Local pro Hari Varma was kind enough to give an insight about the local poker scene in Australia.
“I have played a lot here. In Melbourne, I'd say they play a bit more passive. In Sydney they tend to go crazy a bit, Brisbane I have only played a few years ago and can't say too much. I think it is just the time of the year as well. It is a great time to be in Australia, the Australian Open is around this time and the weather is generally quite good and Melbourne is a great location. Great food, there are a lot of restaurants and bars. I think it is a really good series to come to if you are from oversea.”
Varma admitted that the Main Event is certainly the highlight of the schedule, and will be for many of the locals that take a shot at glory thanks to the intensive satellite schedule of the Crown Casino.
“It's almost two million up top and I know they run satellites all year. There's a people who have been waiting for the Main Event for six months and I think it's gonna be a big one. And some stories from satellite winners that score big influence players to try their luck. There is a lot of pub poker going on and satellites taking place all year around that promote this, where you can direct satellite into a 10k tournament for almost nothing.”
Varma is hoping for a mix between some locals and poker pros from overseas to reach the final table, and the past few years have shown that many Aussies can hold their own when facing big names such as Bryn Kenney, Ben Heath, Fedor Holz and Toby Lewis.
“There's always some pros from overseas that make it, at least one or two, but am also hoping for some locals. I am always rooting for the underdog.”
High stakes player Sam Higgs, who won his maiden WSOP bracelet during the 2014 WSOP APAC right here at the Crown Casino in Melbourne, provided further insight on the Aussie way of life and poker.
“I think it is probably the environment. Everyone at the table is friendly and the nature of the Aussies, we are very welcoming. The cash games and staff run good, and the weather is nice. Everyone hates losing but we are probably better losers than anywhere else on the world. Gambling in general for the Aussies is second nature. We are good winners and good losers, most of the time we just want to have a bit of fun.”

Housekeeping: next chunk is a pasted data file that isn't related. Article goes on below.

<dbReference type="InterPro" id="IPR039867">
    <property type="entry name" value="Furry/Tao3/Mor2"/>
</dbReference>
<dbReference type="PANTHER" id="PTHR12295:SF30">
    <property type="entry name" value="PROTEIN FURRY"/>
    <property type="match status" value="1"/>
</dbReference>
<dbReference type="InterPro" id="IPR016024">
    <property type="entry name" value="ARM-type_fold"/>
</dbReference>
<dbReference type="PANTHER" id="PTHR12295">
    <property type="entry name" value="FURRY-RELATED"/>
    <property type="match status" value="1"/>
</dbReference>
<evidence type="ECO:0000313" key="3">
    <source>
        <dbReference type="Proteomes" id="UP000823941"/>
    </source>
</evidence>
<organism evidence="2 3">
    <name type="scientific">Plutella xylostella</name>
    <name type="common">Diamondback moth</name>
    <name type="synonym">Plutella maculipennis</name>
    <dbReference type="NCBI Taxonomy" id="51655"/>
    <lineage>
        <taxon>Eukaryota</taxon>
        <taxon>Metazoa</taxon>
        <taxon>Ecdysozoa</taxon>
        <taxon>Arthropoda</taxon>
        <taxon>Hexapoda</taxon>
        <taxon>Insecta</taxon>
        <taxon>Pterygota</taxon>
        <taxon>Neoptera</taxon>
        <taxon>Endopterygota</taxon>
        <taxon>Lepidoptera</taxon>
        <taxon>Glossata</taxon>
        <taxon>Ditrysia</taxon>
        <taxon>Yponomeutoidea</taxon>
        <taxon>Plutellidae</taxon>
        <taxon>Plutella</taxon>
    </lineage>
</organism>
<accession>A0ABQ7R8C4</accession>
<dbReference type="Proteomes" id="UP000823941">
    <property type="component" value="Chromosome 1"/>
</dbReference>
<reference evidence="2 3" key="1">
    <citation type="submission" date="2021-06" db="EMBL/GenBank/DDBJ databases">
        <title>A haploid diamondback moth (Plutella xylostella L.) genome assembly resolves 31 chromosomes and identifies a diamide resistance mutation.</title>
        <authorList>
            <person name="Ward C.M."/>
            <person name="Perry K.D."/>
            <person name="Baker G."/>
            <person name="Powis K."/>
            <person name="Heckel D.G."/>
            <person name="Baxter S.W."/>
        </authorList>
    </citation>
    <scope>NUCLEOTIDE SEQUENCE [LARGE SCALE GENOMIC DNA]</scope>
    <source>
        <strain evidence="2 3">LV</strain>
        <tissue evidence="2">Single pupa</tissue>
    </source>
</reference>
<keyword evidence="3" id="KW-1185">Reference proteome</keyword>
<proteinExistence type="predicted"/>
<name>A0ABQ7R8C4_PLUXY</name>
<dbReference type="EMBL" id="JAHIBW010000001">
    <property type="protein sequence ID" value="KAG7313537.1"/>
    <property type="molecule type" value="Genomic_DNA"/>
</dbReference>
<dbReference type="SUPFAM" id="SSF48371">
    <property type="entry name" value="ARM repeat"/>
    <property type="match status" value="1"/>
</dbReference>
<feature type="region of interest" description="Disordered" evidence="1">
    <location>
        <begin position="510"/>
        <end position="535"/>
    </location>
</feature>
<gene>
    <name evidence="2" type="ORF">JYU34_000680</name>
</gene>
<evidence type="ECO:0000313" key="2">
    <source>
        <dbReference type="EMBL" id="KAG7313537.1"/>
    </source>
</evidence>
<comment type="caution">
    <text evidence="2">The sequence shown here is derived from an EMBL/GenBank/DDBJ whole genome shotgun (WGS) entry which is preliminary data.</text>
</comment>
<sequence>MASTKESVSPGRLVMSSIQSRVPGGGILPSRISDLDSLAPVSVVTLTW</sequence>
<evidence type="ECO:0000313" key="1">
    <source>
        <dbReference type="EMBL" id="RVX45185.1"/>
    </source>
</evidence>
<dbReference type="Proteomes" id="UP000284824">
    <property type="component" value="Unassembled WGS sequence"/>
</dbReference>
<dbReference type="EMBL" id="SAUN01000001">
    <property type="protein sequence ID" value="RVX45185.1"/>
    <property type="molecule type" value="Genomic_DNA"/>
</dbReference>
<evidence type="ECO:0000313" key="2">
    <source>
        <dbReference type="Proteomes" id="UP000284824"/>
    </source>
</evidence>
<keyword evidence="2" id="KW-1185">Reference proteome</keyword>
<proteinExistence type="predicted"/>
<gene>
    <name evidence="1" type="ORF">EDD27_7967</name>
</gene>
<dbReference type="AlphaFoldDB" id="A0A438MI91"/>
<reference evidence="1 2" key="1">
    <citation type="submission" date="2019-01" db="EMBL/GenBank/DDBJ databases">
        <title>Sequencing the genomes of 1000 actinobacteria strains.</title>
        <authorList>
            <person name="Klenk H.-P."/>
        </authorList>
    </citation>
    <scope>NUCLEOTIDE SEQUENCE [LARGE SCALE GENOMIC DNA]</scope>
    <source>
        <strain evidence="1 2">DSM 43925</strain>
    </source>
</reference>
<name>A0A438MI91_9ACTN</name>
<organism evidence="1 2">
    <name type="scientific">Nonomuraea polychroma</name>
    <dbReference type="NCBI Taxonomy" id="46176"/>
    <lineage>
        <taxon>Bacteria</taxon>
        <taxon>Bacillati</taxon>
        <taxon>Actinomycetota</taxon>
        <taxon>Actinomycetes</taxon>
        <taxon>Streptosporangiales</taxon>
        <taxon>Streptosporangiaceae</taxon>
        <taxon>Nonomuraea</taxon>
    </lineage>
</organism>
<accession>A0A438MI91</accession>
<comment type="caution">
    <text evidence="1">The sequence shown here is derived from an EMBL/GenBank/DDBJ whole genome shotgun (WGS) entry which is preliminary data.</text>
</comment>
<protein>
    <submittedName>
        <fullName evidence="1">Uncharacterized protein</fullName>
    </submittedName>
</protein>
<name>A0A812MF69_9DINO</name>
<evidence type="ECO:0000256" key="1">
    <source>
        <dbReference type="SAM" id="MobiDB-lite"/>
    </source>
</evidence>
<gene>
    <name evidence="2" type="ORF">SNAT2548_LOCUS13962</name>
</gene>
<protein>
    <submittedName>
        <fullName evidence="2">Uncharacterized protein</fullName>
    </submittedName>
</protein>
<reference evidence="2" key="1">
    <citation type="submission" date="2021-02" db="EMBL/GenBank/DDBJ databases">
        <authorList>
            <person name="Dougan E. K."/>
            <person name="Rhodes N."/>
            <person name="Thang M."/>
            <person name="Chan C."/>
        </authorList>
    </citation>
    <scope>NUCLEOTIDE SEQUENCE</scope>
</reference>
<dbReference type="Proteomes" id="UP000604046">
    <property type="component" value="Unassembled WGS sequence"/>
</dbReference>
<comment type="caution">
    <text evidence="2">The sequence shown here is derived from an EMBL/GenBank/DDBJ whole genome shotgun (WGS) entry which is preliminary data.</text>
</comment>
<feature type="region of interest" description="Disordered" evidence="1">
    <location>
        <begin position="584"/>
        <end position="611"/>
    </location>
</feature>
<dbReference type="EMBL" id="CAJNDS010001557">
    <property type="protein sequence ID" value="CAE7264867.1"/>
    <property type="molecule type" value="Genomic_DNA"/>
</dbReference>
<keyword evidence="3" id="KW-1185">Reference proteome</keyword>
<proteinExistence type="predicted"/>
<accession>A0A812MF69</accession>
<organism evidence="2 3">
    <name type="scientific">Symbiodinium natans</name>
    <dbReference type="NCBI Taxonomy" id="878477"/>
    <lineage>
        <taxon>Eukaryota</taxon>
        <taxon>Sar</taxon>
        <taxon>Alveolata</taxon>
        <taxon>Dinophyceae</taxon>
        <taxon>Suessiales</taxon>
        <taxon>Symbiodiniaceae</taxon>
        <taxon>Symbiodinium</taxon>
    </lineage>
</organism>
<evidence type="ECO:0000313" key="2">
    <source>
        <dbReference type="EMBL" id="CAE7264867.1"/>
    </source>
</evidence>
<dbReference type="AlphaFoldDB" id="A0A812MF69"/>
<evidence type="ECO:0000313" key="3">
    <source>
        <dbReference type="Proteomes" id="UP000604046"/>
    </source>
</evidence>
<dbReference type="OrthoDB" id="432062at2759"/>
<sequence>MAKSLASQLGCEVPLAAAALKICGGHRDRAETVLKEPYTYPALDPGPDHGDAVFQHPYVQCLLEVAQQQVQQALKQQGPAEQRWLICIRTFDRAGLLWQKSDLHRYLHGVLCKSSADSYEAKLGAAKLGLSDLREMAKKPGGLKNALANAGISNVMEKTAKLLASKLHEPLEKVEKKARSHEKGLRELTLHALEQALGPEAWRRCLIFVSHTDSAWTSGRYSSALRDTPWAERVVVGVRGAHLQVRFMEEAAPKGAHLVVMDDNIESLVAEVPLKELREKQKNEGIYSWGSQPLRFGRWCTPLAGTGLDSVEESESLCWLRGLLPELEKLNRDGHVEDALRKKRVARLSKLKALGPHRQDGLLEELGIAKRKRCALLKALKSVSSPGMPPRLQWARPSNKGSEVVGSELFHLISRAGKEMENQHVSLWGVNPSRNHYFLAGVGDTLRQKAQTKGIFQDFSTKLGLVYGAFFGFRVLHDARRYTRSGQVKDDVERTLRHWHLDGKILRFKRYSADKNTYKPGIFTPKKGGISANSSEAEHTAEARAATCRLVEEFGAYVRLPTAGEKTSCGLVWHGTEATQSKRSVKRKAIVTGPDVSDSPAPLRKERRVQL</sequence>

That nature shows a lot when local players that know each other well are seated on the same table. They are not trying to hide behind hoodies, shades or earphones and rather actively try to strike up a conversation. It doesn't take long to include others and the riffling of chips is no longer the loudest sound you will notice.
“There is a lot more chatter and shit-stirring at the tables, bantering, and that makes it a little bit easier to play. When I speak to people from overseas, they say they come here to have a good time. And that's the draw card for them to come back. The main draw card for them to come in the first place is to get away from their winter. But once they are here, they see we are all down to earth. Here in Australia you can sit down and talk to anybody at any time, and have a beer with them or whatever.”
Higgs will take a shot at the upcoming High Rollers and looks forward to the action as well as the option to have several friends on the rail in case of a deep run. He also expects some bigger names to join the action as they make their way to Australia prior to the Super High Roller Bowl Australia and the Australian Poker Open at The Star Gold Coast in Broadbeach, Queensland right after the series in Melbourne has wrapped up.